Problematic Mainstream Media: A Case Study

Day after day I see constant posts on social media about the election. People are still angry and frustrated by the overwhelming stalemate it has caused in our country. People are afraid and marginalised. Others feel redeemed and vindicated. However, with such publicity, comes responsibility. Just this past Wednesday  (11/23) the CNN headline was “Trump Selects GOP Donor to Head Education Department”. The New York Times, headlines included “Trump Moves to Diversify His Cabinet With Latest Picks” and “Trump Tower: A Visual Visitors’ Log”. The Washington Post’s headline for the day was “Trump Nominates Nikki Haley, Betsy DeVos as First Female Cabinet Picks”.

Do you see a trend?

News sources are competing for the same headline, trying to cover the same story, ultimately, because they have to make money to be covering the same stories. It’s a cyclical nature of supply and demand, a classic economic concept that has been around since the birth of a national economy.

While major news sources have been covering the atrocities in Syria, no one is getting mad. It’s not trending on Twitter or Facebook. No one I’ve seen has posted anything but the election.

American headlines have been focusing on virtually touring the Trump Tower more than 250,000 men, women, and children have been killed, and there has been “dwindling supplies of food and medicine” (BBC, 2016). On October 2nd, the largest hospital in Aleppo was bombed. Two peoople were killed, while 10 were injured. (BBC, 2016). Airstrikes have been happening for months in Syria, yet when it comes to headlines, the US seems to only be writing about the refugee crisis, and not about why there is such an influx in refugees in America, which is misleading the public. Does it seem reasonable for mainstream American media to be focusing still on the election? No, it doesn’t. Where do we draw the line? What is the point we have drawn something out for too long? The answer is: whenever it stops selling.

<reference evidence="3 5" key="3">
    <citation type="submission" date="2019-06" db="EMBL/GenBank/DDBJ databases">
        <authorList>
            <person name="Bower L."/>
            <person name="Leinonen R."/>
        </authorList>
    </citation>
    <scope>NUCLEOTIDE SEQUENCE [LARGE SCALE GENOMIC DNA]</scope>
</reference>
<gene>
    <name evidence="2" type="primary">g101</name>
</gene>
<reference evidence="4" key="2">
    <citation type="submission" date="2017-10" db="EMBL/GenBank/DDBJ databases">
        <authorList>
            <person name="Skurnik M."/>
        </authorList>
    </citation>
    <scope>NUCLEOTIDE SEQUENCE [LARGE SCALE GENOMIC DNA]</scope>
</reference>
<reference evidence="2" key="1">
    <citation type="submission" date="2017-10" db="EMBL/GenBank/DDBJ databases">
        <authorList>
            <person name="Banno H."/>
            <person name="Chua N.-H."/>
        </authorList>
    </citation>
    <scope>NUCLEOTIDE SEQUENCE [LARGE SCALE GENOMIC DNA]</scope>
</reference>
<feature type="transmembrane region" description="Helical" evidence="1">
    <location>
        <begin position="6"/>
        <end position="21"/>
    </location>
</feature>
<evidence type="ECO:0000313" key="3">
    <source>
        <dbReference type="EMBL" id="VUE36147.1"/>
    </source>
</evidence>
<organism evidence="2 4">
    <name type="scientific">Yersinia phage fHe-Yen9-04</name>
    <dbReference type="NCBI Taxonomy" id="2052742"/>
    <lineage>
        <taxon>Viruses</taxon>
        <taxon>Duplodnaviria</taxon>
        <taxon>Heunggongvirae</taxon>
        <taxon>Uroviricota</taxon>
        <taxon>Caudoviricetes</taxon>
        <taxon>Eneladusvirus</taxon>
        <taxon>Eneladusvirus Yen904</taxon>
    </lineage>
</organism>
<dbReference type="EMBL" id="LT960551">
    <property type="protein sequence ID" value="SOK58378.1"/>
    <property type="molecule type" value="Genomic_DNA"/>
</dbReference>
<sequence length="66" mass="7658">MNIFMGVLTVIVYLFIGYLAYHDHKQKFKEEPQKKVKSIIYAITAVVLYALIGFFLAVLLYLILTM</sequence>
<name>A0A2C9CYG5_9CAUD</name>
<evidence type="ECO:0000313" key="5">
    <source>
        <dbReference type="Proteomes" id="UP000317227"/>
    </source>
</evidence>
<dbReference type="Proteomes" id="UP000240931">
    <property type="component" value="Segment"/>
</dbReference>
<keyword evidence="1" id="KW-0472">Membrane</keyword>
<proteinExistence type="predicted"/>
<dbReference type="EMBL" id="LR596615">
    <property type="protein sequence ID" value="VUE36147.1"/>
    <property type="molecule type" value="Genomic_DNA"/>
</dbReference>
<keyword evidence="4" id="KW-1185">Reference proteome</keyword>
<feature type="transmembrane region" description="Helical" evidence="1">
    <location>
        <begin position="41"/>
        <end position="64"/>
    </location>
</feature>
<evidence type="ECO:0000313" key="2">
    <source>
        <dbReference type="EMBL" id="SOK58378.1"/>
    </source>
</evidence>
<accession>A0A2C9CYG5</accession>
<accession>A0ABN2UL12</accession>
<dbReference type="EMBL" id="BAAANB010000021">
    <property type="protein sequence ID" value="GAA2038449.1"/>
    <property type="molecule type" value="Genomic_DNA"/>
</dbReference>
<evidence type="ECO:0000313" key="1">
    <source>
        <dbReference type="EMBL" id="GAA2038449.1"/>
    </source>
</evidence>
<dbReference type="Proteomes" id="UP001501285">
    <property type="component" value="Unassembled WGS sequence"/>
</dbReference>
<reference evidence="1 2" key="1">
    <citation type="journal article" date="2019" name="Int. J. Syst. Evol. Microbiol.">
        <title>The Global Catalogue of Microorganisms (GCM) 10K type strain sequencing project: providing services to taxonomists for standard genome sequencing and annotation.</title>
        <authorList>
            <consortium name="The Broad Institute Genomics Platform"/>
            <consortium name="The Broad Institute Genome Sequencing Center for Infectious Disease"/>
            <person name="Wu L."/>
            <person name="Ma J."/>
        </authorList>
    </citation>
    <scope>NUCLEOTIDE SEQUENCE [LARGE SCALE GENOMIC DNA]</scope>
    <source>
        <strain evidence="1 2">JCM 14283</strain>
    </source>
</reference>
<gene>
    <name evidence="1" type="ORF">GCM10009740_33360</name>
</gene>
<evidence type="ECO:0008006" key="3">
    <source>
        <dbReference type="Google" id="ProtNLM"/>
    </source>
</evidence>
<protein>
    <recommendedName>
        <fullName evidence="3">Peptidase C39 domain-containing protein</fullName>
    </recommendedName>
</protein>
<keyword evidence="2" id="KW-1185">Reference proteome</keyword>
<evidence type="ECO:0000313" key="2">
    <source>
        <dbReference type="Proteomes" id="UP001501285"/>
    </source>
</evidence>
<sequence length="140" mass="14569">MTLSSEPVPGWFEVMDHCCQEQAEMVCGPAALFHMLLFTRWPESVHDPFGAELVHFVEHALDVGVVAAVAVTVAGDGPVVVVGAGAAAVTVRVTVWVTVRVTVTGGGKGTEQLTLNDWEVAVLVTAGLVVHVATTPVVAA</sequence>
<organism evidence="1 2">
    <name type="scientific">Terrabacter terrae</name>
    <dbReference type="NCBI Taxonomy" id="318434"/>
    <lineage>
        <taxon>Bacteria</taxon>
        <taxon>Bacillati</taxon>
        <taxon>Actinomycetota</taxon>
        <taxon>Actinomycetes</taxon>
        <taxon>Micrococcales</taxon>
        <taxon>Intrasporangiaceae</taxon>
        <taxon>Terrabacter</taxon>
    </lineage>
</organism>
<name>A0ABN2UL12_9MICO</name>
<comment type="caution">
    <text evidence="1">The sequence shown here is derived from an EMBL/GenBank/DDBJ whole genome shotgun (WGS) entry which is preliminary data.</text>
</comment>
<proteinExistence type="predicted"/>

While this election has distressed this nation, it has also shown us that American people can no longer be complacent or apathetic towards what is going on in our government. This whirlwind of events has given us the alarming wake up call to pay more attention. Yet, we’ve regressed. Last week, I asked several of my classmates if they knew the current situation in Syria after I heard them talking about the election and the news they saw that day. None of them seemed to even know what I was referring to.

I must confess, however, I am also a culprit of blindly following the headlines of mainstream media just as others have. I heard about what was happening in Syria from an international student, and I was ashamed that I didn’t even know what he was talking about.

It was from that moment that I realised that we, as a people, are entwined in our own realities, we have yet to recognise the worlds’. While we worry about the election, as righteous it may be, we must also be aware of international affairs as well.

Unsurprisingly, prioritising local upsets is a recurring theme in American mainstream journalism. It is not just this time in our country and what’s going on in Syria, the same thing  happens with almost any piece of foreign news that does not have to do with the United States directly that is put on the backburner of major publications’ daily news.

If we can’t accept the fate of the country, no more can we accept the fate of the world beyond us, either. Being educated, being a student, being a growing free thinker, it is our responsibility to hunt out the real issues of today’s society all around the world. We have the power to change this reality, but we cannot do so without the knowledge and awareness that sometimes mainstream news fails us.

Please refer to the BBC, Al Jazeera, the international sections of the New York Times and CNN, and the Boston Globe to learn more about the crisis and to keep updated. As people of education, we have the power to alter the course of what is being most publicised. If you would, share articles on social media that you find important for the public to read. We need to demonstrate the fact we care about the situation in Syria, and we don’t want bits and pieces of information anymore, we demand the whole truth.

 

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